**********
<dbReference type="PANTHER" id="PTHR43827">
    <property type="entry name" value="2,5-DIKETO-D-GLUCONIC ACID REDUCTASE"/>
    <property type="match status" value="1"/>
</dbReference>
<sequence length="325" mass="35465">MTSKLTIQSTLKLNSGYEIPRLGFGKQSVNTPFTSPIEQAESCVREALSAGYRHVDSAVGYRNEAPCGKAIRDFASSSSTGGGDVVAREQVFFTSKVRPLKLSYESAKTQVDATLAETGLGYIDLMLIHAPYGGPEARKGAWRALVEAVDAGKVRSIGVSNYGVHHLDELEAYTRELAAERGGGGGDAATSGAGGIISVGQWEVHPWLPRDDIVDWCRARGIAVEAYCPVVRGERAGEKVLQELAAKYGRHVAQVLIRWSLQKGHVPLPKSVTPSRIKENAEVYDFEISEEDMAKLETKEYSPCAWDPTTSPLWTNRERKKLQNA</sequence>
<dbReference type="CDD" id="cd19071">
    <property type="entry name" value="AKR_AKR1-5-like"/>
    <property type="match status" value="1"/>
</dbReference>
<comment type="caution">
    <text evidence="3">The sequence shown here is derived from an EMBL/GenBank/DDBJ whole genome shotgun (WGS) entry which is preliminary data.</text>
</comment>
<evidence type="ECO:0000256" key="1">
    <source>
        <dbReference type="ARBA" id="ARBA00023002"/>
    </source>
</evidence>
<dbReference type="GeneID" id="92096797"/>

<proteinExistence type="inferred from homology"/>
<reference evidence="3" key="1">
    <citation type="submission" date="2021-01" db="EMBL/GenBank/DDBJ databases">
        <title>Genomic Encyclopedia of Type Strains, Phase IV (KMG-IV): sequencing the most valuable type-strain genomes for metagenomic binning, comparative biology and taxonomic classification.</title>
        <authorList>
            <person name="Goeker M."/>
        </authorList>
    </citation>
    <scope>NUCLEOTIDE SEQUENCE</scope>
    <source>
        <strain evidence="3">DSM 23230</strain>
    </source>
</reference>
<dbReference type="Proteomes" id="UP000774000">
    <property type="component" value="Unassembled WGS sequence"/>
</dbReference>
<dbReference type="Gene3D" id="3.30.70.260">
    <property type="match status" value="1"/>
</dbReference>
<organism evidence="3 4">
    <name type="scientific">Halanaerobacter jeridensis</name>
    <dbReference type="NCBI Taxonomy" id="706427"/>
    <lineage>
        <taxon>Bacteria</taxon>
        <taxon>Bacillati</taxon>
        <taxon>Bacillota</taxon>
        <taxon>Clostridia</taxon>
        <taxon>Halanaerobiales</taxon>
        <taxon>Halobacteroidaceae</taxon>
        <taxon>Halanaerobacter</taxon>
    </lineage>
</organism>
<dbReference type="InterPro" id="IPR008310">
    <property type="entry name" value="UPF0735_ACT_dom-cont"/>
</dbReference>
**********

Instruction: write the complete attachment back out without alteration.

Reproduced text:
<dbReference type="PANTHER" id="PTHR43827">
    <property type="entry name" value="2,5-DIKETO-D-GLUCONIC ACID REDUCTASE"/>
    <property type="match status" value="1"/>
</dbReference>
<sequence length="325" mass="35465">MTSKLTIQSTLKLNSGYEIPRLGFGKQSVNTPFTSPIEQAESCVREALSAGYRHVDSAVGYRNEAPCGKAIRDFASSSSTGGGDVVAREQVFFTSKVRPLKLSYESAKTQVDATLAETGLGYIDLMLIHAPYGGPEARKGAWRALVEAVDAGKVRSIGVSNYGVHHLDELEAYTRELAAERGGGGGDAATSGAGGIISVGQWEVHPWLPRDDIVDWCRARGIAVEAYCPVVRGERAGEKVLQELAAKYGRHVAQVLIRWSLQKGHVPLPKSVTPSRIKENAEVYDFEISEEDMAKLETKEYSPCAWDPTTSPLWTNRERKKLQNA</sequence>
<dbReference type="CDD" id="cd19071">
    <property type="entry name" value="AKR_AKR1-5-like"/>
    <property type="match status" value="1"/>
</dbReference>
<comment type="caution">
    <text evidence="3">The sequence shown here is derived from an EMBL/GenBank/DDBJ whole genome shotgun (WGS) entry which is preliminary data.</text>
</comment>
<evidence type="ECO:0000256" key="1">
    <source>
        <dbReference type="ARBA" id="ARBA00023002"/>
    </source>
</evidence>
<dbReference type="GeneID" id="92096797"/>

<proteinExistence type="inferred from homology"/>
<reference evidence="3" key="1">
    <citation type="submission" date="2021-01" db="EMBL/GenBank/DDBJ databases">
        <title>Genomic Encyclopedia of Type Strains, Phase IV (KMG-IV): sequencing the most valuable type-strain genomes for metagenomic binning, comparative biology and taxonomic classification.</title>
        <authorList>
            <person name="Goeker M."/>
        </authorList>
    </citation>
    <scope>NUCLEOTIDE SEQUENCE</scope>
    <source>
        <strain evidence="3">DSM 23230</strain>
    </source>
</reference>
<dbReference type="Proteomes" id="UP000774000">
    <property type="component" value="Unassembled WGS sequence"/>
</dbReference>
<dbReference type="Gene3D" id="3.30.70.260">
    <property type="match status" value="1"/>
</dbReference>
<organism evidence="3 4">
    <name type="scientific">Halanaerobacter jeridensis</name>
    <dbReference type="NCBI Taxonomy" id="706427"/>
    <lineage>
        <taxon>Bacteria</taxon>
        <taxon>Bacillati</taxon>
        <taxon>Bacillota</taxon>
        <taxon>Clostridia</taxon>
        <taxon>Halanaerobiales</taxon>
        <taxon>Halobacteroidaceae</taxon>
        <taxon>Halanaerobacter</taxon>
    </lineage>
</organism>
<dbReference type="InterPro" id="IPR008310">
    <property type="entry name" value="UPF0735_ACT_dom-cont"/>
</dbReference>